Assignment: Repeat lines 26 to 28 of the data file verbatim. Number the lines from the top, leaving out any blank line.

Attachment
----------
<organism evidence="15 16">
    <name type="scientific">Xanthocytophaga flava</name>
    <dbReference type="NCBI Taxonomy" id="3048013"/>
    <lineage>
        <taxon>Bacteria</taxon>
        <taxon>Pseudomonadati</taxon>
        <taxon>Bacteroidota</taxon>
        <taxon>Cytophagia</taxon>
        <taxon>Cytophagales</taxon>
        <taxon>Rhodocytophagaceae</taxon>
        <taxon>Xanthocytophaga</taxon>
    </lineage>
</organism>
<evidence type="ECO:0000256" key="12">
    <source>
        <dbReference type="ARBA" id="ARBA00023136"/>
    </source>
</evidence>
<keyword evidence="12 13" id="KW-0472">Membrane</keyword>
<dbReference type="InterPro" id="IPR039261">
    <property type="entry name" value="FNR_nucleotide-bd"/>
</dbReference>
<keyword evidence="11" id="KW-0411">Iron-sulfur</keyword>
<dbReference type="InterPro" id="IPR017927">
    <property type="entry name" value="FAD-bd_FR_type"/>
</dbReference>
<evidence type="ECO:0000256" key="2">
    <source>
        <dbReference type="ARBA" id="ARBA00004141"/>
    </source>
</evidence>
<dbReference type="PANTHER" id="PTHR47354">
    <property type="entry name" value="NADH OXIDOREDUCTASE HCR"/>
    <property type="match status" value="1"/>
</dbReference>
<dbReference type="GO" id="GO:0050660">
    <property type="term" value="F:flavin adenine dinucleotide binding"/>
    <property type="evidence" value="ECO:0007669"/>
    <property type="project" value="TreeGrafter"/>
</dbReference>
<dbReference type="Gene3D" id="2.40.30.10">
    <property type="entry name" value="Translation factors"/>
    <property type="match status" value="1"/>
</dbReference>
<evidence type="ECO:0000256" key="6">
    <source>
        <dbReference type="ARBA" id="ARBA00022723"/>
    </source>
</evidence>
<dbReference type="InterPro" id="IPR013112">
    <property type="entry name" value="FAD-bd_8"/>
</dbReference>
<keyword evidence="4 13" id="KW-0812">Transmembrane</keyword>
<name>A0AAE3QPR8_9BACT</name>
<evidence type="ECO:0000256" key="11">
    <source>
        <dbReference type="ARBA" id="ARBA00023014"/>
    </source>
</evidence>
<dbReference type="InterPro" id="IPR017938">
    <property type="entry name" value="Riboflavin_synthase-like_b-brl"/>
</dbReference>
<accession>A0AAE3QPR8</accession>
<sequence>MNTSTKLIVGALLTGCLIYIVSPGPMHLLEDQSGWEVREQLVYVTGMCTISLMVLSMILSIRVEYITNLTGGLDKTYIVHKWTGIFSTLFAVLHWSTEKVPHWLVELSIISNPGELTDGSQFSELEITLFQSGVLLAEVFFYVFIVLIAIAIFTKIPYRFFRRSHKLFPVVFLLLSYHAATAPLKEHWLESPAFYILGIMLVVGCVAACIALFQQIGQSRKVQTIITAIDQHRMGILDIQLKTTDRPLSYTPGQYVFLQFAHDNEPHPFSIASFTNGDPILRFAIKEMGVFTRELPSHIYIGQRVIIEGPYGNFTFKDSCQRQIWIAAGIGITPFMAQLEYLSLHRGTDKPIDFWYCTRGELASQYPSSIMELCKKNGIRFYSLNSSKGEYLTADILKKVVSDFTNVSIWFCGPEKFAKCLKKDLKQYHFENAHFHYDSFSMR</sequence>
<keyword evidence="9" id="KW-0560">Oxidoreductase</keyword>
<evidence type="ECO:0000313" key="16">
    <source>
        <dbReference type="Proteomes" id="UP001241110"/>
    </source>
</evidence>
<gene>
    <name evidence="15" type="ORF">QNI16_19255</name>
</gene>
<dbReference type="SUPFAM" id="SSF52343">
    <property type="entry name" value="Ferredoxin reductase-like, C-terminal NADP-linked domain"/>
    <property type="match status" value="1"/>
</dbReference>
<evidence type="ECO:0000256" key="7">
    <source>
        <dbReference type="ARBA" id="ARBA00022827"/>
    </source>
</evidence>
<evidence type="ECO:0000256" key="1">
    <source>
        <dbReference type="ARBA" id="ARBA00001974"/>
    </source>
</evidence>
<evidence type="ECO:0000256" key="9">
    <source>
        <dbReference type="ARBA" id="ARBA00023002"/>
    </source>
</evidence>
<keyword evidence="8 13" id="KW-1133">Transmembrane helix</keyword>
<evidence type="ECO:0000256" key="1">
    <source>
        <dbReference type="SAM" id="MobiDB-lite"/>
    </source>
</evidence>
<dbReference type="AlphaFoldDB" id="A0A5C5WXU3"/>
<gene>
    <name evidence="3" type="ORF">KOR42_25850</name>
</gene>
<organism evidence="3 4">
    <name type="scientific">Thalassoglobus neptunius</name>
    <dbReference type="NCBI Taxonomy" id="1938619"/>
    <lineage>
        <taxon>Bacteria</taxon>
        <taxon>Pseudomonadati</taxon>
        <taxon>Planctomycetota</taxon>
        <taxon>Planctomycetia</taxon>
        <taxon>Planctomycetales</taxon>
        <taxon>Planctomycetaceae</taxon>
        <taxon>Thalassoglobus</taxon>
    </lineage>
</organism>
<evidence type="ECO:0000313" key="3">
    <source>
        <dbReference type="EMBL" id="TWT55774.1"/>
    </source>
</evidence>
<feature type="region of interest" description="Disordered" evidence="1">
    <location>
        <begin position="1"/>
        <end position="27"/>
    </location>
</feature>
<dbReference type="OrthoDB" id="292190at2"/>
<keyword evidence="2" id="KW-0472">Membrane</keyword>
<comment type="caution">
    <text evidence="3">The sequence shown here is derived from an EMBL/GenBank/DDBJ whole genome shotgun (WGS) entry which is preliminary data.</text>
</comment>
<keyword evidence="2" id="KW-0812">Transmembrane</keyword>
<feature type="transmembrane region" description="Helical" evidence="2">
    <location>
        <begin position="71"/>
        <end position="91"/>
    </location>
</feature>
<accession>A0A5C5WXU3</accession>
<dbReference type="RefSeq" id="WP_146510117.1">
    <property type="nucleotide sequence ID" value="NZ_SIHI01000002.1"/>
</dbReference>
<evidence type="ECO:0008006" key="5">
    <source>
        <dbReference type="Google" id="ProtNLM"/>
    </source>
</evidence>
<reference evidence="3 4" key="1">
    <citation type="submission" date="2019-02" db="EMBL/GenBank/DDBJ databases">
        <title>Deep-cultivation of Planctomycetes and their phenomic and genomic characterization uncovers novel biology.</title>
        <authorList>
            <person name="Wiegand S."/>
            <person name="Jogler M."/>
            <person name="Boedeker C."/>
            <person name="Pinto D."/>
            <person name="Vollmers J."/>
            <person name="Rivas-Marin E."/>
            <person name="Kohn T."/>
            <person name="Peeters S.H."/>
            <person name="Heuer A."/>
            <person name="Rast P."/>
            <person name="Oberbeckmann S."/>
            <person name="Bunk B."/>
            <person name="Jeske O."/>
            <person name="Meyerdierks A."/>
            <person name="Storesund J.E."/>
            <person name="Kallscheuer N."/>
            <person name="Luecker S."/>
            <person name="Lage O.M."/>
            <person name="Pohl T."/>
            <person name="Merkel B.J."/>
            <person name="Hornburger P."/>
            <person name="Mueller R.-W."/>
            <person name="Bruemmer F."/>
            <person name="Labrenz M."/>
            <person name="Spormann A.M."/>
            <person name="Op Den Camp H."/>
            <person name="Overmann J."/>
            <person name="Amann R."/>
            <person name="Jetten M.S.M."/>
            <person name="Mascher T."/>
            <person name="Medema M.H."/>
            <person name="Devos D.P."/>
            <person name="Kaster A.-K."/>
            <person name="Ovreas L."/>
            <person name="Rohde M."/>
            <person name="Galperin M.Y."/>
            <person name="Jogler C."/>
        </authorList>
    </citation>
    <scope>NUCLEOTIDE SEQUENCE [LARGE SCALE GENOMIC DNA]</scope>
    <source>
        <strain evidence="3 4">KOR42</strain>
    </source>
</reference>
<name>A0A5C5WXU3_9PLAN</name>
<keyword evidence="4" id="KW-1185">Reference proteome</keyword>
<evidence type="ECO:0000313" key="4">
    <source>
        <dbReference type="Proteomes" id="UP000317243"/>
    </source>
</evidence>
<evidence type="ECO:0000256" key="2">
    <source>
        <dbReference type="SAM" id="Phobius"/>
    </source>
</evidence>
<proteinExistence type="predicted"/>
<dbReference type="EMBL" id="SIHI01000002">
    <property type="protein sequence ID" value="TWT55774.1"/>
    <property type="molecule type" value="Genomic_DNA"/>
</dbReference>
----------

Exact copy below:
</dbReference>
<evidence type="ECO:0000256" key="2">
    <source>